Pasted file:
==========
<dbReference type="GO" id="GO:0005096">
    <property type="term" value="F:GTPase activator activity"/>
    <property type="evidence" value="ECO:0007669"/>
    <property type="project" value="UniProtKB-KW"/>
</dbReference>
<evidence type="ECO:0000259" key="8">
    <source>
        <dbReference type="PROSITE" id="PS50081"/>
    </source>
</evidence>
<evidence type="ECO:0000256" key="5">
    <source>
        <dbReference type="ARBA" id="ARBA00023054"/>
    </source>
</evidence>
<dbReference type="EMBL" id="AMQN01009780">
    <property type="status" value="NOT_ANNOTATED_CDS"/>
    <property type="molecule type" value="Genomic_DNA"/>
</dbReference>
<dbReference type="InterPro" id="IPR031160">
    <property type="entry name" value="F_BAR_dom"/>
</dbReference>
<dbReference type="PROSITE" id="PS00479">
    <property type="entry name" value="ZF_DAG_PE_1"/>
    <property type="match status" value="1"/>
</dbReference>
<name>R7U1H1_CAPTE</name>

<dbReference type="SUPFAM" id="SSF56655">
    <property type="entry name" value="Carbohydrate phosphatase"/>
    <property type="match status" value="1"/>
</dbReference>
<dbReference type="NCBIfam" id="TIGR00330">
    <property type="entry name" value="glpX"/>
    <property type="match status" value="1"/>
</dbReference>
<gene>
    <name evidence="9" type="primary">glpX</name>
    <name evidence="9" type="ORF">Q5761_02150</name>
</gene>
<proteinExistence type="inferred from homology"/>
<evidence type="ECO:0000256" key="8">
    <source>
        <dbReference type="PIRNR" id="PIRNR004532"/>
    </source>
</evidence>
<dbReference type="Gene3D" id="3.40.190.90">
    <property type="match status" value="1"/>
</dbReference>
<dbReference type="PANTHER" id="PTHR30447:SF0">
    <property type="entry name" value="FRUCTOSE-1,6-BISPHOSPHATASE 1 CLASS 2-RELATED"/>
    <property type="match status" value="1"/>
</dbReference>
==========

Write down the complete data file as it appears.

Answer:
<dbReference type="GO" id="GO:0005096">
    <property type="term" value="F:GTPase activator activity"/>
    <property type="evidence" value="ECO:0007669"/>
    <property type="project" value="UniProtKB-KW"/>
</dbReference>
<evidence type="ECO:0000259" key="8">
    <source>
        <dbReference type="PROSITE" id="PS50081"/>
    </source>
</evidence>
<evidence type="ECO:0000256" key="5">
    <source>
        <dbReference type="ARBA" id="ARBA00023054"/>
    </source>
</evidence>
<dbReference type="EMBL" id="AMQN01009780">
    <property type="status" value="NOT_ANNOTATED_CDS"/>
    <property type="molecule type" value="Genomic_DNA"/>
</dbReference>
<dbReference type="InterPro" id="IPR031160">
    <property type="entry name" value="F_BAR_dom"/>
</dbReference>
<dbReference type="PROSITE" id="PS00479">
    <property type="entry name" value="ZF_DAG_PE_1"/>
    <property type="match status" value="1"/>
</dbReference>
<name>R7U1H1_CAPTE</name>

<dbReference type="SUPFAM" id="SSF56655">
    <property type="entry name" value="Carbohydrate phosphatase"/>
    <property type="match status" value="1"/>
</dbReference>
<dbReference type="NCBIfam" id="TIGR00330">
    <property type="entry name" value="glpX"/>
    <property type="match status" value="1"/>
</dbReference>
<gene>
    <name evidence="9" type="primary">glpX</name>
    <name evidence="9" type="ORF">Q5761_02150</name>
</gene>
<proteinExistence type="inferred from homology"/>
<evidence type="ECO:0000256" key="8">
    <source>
        <dbReference type="PIRNR" id="PIRNR004532"/>
    </source>
</evidence>
<dbReference type="Gene3D" id="3.40.190.90">
    <property type="match status" value="1"/>
</dbReference>
<dbReference type="PANTHER" id="PTHR30447:SF0">
    <property type="entry name" value="FRUCTOSE-1,6-BISPHOSPHATASE 1 CLASS 2-RELATED"/>
    <property type="match status" value="1"/>
</dbReference>